My friend Lorraine Shannon once described dark times as these moments ‘when ethics, tenderness, and the embrace of earth others are being trampled on’. Lorraine is a fellow member of the Kangaloon Group for Creative Ecologies, a ‘fellowship of poets, scholars, artists and activists in dialogue with the current cascade of ecological degradation and diminishment of life’. I keep coming back to her words because they so clearly draw us into realms of vulnerability, love and participation in our lively planet, and so vividly express the violence that rages against life in its fullness. In dark times we need words of witness. We need to share insights with each other, and we need to be reminded that what is passing for ‘normal’ is actually a full-frontal assault on life in both the present and in the future.
Just this week the UN Secretary General Ban Ki-moon announced plans to invite world leaders to a climate change summit in response to the fact that greenhouse gas emissions are rising, and scientific warnings about the consequences are becoming ever more vigorous. At the same time, the new Australian Prime Minister Tony Abbot continues his charge into the heart of darkness by abolishing both the Climate Commission and the Climate Change Authority, and by getting rid of senior public servants who have served the nation on matters of climate science and the future.
We know the climate change issue well because it has the greatest profile, but of course it is just one big part of a much wider set of entwined events that include the great mass extinction event now in process, the acidification of the oceans, the accumulation of plastic waste, the loss of soils and fertility, the loss of rainforests, and of course the rampant consumption that fuels the work of tearing up and wrecking planet Earth. And then there is the wreckage of denial: the insistence that these trampling assaults are really just business as usual.
Isabelle Stengers, one of the great continental philosophers, holds that the lure of contemporary darkness is like sorcery – we are bewitched, or ensorcelled, by the seductions of darkness. To break out of the spell, she says, we need antidotes. Not just rational arguments, although they matter too, but other kinds of conversations entirely. We need spell-breakers.
A few weeks ago I immersed myself in a powerful spell-breaker at the TarraWarra Museum of Art in Healesville, Victoria. The Director Victoria Lynn has mounted an exhibition called ‘Animate/Inanimate’ which includes the work of leading contemporary artists, including Janet Laurence and Louise Weaver from Australia, Allora & Calzadilla of the USA, Amar Kanwar of India and Lin Tianmiao of China. All the work explores impacts on earth life of global economic assaults, climate change and direct human violence. The works are haunting in their beauty and intensity, and include sculptural works, sound installations and video works. Dr Lynn writes (in the catalogue) that the artists in ‘Animate/Inanimate’ are not communicating ‘about life’ but rather are imbued ‘with life’. This is the spell-breaker: the reality of encounter that artists offer us; the seeming magic of how they enable us to see and understand more deeply and strongly.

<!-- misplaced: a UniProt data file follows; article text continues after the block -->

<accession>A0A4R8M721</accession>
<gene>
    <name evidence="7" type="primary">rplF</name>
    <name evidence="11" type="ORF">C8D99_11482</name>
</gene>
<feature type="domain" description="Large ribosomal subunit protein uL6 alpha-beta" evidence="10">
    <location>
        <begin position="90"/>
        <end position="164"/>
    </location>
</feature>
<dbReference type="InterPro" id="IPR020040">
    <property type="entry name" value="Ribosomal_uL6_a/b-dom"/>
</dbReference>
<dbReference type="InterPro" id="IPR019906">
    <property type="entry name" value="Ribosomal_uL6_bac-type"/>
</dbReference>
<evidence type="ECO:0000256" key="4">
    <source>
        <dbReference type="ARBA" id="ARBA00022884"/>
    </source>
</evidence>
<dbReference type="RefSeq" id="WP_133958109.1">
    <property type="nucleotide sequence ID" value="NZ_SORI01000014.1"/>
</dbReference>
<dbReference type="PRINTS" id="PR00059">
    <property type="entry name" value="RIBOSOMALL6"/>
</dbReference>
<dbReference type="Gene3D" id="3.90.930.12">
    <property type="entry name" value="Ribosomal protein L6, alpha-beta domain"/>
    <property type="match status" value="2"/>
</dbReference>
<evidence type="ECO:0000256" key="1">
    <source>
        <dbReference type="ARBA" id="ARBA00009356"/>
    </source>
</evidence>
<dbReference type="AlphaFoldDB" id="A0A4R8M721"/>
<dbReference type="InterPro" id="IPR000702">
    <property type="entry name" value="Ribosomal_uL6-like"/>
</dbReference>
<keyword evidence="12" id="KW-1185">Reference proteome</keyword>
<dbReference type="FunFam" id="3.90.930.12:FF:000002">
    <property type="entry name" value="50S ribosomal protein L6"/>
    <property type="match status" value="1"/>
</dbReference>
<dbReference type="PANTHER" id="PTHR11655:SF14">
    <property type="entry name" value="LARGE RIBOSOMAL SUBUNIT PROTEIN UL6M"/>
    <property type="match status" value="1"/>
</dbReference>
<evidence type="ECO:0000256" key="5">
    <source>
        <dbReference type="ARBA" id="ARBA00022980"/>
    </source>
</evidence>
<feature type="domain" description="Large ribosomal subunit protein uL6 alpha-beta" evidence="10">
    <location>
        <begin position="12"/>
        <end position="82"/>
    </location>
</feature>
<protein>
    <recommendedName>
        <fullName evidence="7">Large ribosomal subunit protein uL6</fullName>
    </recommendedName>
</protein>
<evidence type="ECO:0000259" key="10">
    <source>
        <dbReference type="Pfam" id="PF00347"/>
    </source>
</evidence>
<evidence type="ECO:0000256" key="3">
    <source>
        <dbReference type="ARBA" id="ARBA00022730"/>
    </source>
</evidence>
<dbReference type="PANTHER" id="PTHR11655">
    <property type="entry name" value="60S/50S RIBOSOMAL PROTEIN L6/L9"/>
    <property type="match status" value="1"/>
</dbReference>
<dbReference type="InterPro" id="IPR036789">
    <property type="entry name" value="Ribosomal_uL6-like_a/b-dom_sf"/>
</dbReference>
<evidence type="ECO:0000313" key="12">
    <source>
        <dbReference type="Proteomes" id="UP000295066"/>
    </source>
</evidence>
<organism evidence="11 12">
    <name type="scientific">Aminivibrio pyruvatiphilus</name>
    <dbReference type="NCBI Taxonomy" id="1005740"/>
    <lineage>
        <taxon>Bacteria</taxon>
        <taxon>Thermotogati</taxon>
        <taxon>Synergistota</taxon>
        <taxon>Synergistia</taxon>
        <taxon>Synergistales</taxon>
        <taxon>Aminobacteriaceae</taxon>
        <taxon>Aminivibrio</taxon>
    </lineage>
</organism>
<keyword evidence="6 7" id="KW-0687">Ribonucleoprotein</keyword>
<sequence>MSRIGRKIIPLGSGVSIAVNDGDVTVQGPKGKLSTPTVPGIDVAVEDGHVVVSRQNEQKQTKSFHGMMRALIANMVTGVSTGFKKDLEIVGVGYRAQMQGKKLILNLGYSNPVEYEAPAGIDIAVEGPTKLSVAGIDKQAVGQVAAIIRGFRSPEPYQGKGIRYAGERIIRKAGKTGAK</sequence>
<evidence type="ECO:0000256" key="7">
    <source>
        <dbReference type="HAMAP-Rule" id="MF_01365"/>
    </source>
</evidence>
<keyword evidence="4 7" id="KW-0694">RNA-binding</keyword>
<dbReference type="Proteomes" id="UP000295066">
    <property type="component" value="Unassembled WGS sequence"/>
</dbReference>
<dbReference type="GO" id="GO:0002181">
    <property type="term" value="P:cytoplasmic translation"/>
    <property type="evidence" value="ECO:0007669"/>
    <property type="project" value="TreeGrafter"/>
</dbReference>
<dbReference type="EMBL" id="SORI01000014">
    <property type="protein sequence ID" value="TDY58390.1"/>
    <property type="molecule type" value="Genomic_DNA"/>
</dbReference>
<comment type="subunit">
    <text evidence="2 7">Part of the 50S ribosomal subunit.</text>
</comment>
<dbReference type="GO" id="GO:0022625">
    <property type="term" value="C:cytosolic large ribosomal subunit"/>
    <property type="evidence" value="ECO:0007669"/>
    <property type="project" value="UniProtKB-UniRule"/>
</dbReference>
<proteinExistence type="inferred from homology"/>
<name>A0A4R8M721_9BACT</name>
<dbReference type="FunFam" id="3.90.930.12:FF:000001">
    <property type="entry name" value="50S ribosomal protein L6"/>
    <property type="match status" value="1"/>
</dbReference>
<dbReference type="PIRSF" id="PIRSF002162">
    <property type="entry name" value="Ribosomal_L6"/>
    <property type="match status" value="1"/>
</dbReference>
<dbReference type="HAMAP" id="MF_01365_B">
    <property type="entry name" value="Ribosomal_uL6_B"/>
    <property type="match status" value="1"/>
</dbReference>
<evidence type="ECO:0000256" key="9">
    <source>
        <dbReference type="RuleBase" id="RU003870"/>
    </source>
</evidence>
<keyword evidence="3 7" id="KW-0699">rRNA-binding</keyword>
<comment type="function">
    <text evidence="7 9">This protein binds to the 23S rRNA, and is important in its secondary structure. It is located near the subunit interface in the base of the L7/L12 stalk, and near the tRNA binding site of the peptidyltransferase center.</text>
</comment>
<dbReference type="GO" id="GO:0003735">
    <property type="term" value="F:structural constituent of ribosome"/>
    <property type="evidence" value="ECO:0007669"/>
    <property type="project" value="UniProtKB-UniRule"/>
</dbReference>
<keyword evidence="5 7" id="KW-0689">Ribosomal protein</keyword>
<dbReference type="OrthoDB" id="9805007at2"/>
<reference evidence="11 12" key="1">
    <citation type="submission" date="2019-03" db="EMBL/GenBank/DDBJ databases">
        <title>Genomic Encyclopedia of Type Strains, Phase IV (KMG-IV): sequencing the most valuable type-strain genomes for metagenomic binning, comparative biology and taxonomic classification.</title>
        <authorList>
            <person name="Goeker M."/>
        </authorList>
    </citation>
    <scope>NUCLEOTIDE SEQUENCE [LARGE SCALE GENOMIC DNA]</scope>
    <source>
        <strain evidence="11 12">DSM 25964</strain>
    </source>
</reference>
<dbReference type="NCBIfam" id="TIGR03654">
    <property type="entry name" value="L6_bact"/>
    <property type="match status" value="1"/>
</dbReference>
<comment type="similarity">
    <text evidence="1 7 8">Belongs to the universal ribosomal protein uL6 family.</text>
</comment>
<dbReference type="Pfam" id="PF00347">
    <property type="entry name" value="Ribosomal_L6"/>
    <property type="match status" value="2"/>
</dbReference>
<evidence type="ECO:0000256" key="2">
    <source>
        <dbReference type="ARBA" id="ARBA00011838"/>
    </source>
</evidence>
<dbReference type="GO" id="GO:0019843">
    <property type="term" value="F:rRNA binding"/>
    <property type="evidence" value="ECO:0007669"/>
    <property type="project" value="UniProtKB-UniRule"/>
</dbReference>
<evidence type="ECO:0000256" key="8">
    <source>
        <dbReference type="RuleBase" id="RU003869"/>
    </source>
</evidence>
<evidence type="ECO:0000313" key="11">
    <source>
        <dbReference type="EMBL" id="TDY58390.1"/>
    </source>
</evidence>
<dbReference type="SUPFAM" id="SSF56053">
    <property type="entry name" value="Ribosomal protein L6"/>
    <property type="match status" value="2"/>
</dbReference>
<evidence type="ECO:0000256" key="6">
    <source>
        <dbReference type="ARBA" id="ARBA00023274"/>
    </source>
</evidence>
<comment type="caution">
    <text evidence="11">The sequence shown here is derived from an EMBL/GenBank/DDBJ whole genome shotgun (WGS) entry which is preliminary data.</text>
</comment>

The gallery space is wonderfully generous. We move slowly, almost as in a procession, through works that take our breath away, knocking us sideways, if not totally off our feet, with their power, beauty, energy, passion, commitment, care, concern, drama, tenderness, and their calmly contained but implicit desperation. I was especially thrilled to spend time with the installation produced by Janet Laurence (there will be more about the other artists in future posts). She is a Sydney artist, and another member of our Kangaloon group. Her work has been described as occupying ‘the liminal zones or meeting places of art, science, imagination and memory’. Last year the philosopher-artist Jim Hatley (another Kangaloon member) and I visited her in her studio, and also spent time with her large work ‘The memory of nature’ in the Art Gallery of NSW.